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Hiking Trail Etiquette

Recently, Evan and I have been doing a little hiking in our new province and I’ve got to say, it pretty much rocks (pun intended…Sorry for the Tuesday-morning-after-a-long-weekend-humour). We have learned, through both experience and our trusty new hiking guide, that there is something called trail etiquette. Heard of it? We hadn’t, but thankfully our mothers trained us well (i.e. basic manners) and saved us from making many a faux pas.

Next time you are out hiking, climbing, mountain biking, or whatever else you do on trails, please remember the following:

1. Do not listen to your Iphone or Ipod so that everyone in a 20 meter radius can hear it. I dont’ like your music. Neither does the couple a head of you, nor does the red squirrel trying to catch a few z’s. Seriously, you’re being a total jerk.

2. You don’t have to say ‘hello’ to everyone you pass on the trail. Some people don’t want to talk and that’s OK. I have found this a hard one to accept, but it’s getting easier and easier. Plus, it saves me a lot of energy. Smiling is OK, but not necessary.

3. Talking at the summit is a definite faux pas. I learned this the hard way. We were chatting with another couple, being perfectly cordial, but the lady sitting close to us got up and said to her husband “let’s go to the other side”. I didn’t think I was being loud, but according to Evan, I have a country voice (i.e. very loud). Apparently, it was my fault the lady’s blissful moment with nature was interrupted. I am sorry lady. Lesson for Morgan and all current/future hikers: keep your mouth shut, whisper or talk quietly if necessary (yelling is only OK if you’ve fallen close to the edge and need assistance), and allow others to enjoy the view in silence.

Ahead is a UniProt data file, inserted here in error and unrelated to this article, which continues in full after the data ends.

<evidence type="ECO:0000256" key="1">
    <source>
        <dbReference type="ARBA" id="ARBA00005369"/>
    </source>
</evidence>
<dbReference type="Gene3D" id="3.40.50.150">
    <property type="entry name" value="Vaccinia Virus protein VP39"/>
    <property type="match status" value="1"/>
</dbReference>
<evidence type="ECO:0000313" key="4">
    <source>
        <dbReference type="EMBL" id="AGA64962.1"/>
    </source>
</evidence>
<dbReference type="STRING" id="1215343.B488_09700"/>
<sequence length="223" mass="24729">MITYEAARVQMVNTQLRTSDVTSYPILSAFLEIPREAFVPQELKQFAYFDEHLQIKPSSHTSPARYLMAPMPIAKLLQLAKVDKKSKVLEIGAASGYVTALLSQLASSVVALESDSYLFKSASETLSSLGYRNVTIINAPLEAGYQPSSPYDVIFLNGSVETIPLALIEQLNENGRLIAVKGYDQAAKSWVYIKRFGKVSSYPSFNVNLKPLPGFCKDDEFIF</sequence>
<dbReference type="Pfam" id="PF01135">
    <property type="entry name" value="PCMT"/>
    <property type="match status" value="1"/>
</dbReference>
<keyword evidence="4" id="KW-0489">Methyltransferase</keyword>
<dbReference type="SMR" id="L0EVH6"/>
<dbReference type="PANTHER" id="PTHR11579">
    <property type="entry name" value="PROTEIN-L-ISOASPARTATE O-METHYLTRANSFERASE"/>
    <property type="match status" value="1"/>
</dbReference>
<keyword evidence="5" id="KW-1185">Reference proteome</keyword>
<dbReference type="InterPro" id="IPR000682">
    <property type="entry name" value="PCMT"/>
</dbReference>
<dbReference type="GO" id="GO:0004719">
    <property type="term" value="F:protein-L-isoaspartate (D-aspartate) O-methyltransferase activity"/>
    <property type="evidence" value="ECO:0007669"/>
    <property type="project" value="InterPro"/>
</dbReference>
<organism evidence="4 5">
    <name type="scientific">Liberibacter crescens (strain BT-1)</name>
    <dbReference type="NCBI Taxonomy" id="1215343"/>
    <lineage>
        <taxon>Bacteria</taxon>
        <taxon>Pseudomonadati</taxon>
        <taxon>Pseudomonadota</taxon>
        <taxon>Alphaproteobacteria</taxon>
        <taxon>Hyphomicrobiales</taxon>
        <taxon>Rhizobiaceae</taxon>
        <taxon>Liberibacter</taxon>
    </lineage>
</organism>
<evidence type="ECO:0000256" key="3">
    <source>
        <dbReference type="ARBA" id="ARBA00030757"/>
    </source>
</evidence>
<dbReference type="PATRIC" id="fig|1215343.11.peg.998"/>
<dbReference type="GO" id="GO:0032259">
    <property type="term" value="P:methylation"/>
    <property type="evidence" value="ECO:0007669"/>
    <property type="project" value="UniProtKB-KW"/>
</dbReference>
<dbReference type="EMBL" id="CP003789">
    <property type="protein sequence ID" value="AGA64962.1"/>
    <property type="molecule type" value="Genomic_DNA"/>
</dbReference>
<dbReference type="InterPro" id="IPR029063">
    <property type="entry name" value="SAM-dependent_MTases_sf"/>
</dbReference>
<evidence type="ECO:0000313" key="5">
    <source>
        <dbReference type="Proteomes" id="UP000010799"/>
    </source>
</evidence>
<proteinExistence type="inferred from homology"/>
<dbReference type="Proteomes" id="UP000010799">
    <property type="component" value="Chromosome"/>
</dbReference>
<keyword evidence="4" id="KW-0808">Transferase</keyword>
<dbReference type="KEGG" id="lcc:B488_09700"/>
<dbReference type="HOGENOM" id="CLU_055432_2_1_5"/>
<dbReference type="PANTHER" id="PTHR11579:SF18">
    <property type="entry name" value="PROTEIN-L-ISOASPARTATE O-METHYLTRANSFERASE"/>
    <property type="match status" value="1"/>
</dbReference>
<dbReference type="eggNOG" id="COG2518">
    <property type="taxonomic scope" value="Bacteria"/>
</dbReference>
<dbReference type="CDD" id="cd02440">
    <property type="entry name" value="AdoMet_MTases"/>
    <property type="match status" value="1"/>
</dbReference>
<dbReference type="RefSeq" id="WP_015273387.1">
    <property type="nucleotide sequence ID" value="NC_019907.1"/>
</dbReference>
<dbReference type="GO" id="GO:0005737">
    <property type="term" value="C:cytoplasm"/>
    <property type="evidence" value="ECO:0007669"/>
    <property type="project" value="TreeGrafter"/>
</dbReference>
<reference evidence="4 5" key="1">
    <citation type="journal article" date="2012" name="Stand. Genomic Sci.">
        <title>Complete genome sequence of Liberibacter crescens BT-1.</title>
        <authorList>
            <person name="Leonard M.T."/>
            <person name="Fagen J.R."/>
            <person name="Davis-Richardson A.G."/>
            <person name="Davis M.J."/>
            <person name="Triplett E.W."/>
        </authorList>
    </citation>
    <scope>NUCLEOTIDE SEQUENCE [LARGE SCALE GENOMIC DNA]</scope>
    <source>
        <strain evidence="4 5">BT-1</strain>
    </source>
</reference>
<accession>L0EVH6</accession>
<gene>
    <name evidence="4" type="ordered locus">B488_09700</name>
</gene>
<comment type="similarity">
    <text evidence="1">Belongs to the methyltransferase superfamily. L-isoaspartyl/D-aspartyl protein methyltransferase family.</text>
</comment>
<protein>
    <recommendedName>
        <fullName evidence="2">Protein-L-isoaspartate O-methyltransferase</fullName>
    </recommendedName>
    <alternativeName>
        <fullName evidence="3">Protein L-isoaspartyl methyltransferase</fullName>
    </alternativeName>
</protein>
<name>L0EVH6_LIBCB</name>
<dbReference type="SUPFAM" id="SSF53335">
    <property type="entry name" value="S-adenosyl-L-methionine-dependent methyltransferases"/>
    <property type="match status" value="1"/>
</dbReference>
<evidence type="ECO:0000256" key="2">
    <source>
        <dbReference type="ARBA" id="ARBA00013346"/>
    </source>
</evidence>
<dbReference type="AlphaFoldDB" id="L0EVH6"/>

4. Don’t litter. I mean, come on people. This is a no-brainer.

5. Leave rap music videos for the street. Yesterday, we arrived upon a fairly strange scene at the top of Yates Mountain. There was a rap music video being filmed. Yes, mountains, scenic vistas, and ravens are exactly what I associate with rap music. Not cars, massive necklaces, and hoochie mamas.

6. Don’t feed the chipmunks. I know they’re cute, but they’re wild animals. And wild animals should be left alone.

7. Be quiet. I don’t care if you’re hiking with 6 close friends, keep it down. Remember, the trail doesn’t belong to you (or me for that matter), but good ol’ mother nature. Be respectful of both nature and your fellow hikers.

8. Pick up your dog’s poop. While I stepped in and got my backpack, shirt and hand covered in the poop of a small animal on the weekend (a story for another time), I also noticed  a number of little presents left behind by canine friends. I know it’s nature and all, but seriously, no one wants to step in your dogs poop. Remember, the poop and scoop rule applies to all environments.

I am sure there are more ‘rules of engagement’ when it comes to hiking and I will add them as I learn. For now, please try hard to abide by the above suggestions.

I believe a “Happy trails to you…” is more than appropriate as I sign off for the day.

M

 

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